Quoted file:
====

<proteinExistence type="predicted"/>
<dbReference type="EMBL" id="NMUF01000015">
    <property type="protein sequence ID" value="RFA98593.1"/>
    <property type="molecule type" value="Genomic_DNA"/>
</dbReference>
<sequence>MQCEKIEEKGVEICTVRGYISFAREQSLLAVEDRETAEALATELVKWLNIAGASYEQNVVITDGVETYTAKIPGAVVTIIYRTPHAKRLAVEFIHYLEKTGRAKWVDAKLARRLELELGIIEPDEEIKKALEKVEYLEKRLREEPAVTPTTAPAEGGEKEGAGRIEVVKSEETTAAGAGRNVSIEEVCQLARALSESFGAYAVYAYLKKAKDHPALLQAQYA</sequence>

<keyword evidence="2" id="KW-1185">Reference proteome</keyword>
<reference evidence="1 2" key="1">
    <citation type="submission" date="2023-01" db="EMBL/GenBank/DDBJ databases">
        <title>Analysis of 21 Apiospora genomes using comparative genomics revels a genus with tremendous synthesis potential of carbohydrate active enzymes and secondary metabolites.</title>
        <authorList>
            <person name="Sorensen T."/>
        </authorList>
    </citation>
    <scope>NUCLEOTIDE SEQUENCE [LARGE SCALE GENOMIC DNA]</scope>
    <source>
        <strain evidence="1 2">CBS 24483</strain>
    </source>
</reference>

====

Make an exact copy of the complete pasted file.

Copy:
<proteinExistence type="predicted"/>
<dbReference type="EMBL" id="NMUF01000015">
    <property type="protein sequence ID" value="RFA98593.1"/>
    <property type="molecule type" value="Genomic_DNA"/>
</dbReference>
<sequence>MQCEKIEEKGVEICTVRGYISFAREQSLLAVEDRETAEALATELVKWLNIAGASYEQNVVITDGVETYTAKIPGAVVTIIYRTPHAKRLAVEFIHYLEKTGRAKWVDAKLARRLELELGIIEPDEEIKKALEKVEYLEKRLREEPAVTPTTAPAEGGEKEGAGRIEVVKSEETTAAGAGRNVSIEEVCQLARALSESFGAYAVYAYLKKAKDHPALLQAQYA</sequence>

<keyword evidence="2" id="KW-1185">Reference proteome</keyword>
<reference evidence="1 2" key="1">
    <citation type="submission" date="2023-01" db="EMBL/GenBank/DDBJ databases">
        <title>Analysis of 21 Apiospora genomes using comparative genomics revels a genus with tremendous synthesis potential of carbohydrate active enzymes and secondary metabolites.</title>
        <authorList>
            <person name="Sorensen T."/>
        </authorList>
    </citation>
    <scope>NUCLEOTIDE SEQUENCE [LARGE SCALE GENOMIC DNA]</scope>
    <source>
        <strain evidence="1 2">CBS 24483</strain>
    </source>
</reference>